practice within their section. Please call Michael Bruce, 250-635-0121 for an audition.

The music festival takes place April 12 - 28. For more info. call Fiona 635-9089.

VOLUNTEERS ARE ALWAYS needed at the Terrace Art Gallery. Want to get involved? Call 250-638-8884.

PARK CENTRE OFFERS a variety of parenting education and support programs including Infant Massage, Nobody’s Perfect, So You Have the Blues (PPD/PPND Support), Parenting Plus!, Fathers Group, Building Healthier Babies, and Building Blocks. Stop in or phone for more information: 4465 Park Ave, 635-1830, or on Facebook (Programs of the Terrace Child Development Centre).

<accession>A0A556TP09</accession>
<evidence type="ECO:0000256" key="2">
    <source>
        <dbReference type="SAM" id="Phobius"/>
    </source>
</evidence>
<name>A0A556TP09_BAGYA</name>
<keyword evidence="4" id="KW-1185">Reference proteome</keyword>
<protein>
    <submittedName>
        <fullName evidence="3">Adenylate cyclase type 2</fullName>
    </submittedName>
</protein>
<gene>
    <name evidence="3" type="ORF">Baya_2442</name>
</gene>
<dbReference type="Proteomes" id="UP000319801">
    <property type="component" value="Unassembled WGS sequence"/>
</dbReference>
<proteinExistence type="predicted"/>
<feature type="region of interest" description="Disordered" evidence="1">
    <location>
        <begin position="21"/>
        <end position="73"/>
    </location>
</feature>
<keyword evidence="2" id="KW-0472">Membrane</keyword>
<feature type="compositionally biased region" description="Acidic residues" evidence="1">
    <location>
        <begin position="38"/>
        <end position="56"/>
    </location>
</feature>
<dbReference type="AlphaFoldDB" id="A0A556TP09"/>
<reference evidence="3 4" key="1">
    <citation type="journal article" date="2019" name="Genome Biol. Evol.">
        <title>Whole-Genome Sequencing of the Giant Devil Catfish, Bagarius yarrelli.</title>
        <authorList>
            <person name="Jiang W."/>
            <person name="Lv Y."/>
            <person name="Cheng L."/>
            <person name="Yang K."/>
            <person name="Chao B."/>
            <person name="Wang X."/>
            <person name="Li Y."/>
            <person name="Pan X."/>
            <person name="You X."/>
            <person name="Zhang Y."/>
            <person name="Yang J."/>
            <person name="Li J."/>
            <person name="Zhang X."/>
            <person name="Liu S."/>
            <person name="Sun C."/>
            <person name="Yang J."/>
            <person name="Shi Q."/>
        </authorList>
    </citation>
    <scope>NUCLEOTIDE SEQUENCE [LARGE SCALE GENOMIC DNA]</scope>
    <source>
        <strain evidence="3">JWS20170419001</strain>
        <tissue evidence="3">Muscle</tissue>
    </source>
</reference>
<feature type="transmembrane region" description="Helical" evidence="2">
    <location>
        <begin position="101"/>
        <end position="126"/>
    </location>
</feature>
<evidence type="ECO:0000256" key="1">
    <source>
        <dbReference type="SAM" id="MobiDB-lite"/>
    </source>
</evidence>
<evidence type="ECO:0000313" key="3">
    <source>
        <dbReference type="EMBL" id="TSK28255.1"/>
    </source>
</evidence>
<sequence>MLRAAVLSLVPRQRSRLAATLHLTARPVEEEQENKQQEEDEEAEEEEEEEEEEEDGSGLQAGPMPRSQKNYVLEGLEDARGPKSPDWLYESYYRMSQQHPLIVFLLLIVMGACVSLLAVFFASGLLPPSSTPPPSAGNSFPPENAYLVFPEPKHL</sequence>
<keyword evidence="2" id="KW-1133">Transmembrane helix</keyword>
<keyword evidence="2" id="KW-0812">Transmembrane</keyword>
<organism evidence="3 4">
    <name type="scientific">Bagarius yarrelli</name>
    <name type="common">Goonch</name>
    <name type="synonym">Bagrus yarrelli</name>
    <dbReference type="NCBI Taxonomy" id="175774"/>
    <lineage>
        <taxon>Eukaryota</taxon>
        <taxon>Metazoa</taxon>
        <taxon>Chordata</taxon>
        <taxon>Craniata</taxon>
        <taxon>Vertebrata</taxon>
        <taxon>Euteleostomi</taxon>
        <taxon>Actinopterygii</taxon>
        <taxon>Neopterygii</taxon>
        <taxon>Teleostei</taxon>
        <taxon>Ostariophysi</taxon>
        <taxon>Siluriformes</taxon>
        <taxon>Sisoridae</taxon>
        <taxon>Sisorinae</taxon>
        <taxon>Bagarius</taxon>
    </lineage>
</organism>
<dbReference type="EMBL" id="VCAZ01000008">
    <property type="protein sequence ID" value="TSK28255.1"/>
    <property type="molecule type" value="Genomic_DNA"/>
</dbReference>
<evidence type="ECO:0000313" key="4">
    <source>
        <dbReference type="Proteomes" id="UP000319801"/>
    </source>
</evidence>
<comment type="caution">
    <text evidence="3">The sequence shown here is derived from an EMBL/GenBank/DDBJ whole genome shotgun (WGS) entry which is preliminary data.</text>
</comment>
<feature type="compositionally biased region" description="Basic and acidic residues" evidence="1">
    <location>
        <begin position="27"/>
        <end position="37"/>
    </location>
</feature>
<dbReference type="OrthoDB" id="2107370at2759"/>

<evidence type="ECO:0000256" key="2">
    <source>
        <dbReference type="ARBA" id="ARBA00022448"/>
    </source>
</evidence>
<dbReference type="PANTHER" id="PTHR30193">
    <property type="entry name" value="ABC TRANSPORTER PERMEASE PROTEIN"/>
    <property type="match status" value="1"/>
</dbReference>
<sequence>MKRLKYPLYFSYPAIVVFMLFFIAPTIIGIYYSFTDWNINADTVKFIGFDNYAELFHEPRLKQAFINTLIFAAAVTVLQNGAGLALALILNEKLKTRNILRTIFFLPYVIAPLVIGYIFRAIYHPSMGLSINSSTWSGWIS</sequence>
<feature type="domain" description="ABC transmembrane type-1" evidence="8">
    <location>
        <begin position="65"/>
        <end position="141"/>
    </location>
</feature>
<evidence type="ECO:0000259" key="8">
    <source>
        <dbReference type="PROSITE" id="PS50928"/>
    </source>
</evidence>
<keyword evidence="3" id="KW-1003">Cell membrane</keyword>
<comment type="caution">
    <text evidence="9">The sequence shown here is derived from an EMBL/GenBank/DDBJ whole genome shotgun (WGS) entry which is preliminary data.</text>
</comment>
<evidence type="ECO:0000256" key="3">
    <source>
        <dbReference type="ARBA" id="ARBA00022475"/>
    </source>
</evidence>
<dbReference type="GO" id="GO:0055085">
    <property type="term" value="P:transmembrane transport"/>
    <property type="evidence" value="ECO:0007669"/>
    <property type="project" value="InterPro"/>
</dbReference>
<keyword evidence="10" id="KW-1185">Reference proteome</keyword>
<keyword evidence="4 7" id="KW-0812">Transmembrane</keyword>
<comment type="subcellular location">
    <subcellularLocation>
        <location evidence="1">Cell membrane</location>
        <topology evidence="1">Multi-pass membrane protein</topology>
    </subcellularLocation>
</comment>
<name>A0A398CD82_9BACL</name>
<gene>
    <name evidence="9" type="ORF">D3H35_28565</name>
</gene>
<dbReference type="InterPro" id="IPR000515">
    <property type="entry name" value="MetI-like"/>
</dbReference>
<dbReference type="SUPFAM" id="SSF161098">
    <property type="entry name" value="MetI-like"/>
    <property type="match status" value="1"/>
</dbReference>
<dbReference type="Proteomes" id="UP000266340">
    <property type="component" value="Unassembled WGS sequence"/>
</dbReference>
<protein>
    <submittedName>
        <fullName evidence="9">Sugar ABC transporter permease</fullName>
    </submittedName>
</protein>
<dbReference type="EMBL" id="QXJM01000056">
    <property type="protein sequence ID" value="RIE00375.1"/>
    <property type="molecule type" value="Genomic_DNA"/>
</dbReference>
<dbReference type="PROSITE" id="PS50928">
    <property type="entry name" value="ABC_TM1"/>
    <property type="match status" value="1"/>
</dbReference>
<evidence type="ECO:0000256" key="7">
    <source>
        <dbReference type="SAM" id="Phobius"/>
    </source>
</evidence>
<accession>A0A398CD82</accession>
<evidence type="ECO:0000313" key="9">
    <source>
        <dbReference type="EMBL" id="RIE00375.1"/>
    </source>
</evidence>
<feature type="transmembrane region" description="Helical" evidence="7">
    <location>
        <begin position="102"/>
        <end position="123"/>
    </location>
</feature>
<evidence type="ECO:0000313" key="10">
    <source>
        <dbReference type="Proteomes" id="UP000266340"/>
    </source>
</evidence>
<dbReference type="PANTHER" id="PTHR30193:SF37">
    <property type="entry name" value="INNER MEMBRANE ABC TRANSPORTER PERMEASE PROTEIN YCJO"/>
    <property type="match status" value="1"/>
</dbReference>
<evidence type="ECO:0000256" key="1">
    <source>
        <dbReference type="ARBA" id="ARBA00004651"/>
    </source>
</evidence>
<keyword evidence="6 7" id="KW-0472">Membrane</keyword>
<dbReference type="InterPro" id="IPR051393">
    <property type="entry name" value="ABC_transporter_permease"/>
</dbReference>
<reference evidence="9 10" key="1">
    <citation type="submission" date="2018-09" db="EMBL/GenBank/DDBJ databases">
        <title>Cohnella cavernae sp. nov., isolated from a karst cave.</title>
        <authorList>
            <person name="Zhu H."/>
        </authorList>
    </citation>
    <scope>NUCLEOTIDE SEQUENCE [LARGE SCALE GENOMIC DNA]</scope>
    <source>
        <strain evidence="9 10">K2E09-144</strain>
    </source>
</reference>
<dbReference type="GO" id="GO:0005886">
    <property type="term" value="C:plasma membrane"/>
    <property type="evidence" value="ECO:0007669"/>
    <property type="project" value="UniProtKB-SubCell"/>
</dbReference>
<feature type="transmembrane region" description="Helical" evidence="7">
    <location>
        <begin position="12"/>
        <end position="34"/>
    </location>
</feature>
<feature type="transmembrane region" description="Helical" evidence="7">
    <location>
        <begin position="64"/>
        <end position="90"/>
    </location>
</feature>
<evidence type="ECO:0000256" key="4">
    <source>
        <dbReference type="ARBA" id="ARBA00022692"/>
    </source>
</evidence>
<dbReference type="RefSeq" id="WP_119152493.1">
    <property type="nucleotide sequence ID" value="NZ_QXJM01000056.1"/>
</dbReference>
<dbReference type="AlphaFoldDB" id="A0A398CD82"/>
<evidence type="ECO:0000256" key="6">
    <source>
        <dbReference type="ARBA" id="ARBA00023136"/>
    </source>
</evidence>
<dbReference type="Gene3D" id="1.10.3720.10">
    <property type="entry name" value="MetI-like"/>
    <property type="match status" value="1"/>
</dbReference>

THE SALVATION ARMY holds Toonie Wednesdays every first and third Wednesday of the month – all clothing is $2. All children’s clothing $2 or less is half price. EVERY FIRST AND third Wednesday of the month, there will be a meeting at the Kwinitsa building for anyone interested in volunteering for My Mountain Co-op. NORTHERN BRAIN INJURY Support Group meets at 4 p.m. on the second and fourth Monday of the month in the boardroom at the Terrace and District Community Services Society (3219 Eby St.). For more details, call Noreen 1-866-979-4673. THE TERRACE ART Association meets the second Tuesday of each month at 7 p.m. in the gallery. Call 638-8884 for details. THE TERRACE PARKINSON’S support group meets the second Tuesday of each month. Persons with Parkinsons, family, friends and support people are welcome. For more information, call Therese at 250-638-1869. THE TERRACE MULTIPLE Sclerosis Support Group meets every second Wednesday of the month. To find out the location of the next meeting, call Doug 635-4809 or Val 635-3415. JUNIOR CURLING REGISTRATION is now on for instruction and games times starting Jan. 9 from 6 p.m. to 7:30 p.m. for children Grade 4 to Grade 7. For more details or to sign up, call the curling club at 635-5583. BE A SNOW Angel this winter and volunteer to shovel a safe walkway outside the home of a senior or disabled person who lives on a limited income and who have little or no family help. Volunteers are matched with one senior for the winter and more snow angels are needed. Snow Angels can drop by the Volunteer Terrace office to sign up. And seniors are reminded to call Leanne at 638-1330 to get their names on the list for a snow angel. KITSELAS COFFEE HOUSE to voice concerns and engage in general discussion on community topics takes place every Wednesday at 2 p.m. For more details and locations, call Hilary 6358882 ext. 242. THE PACIFIC NORTHWEST Music Festival syllabus is available at Sight and Sound and Misty River Books. It is also online at www. pnmf.ca. The deadline for entries is Jan. 15.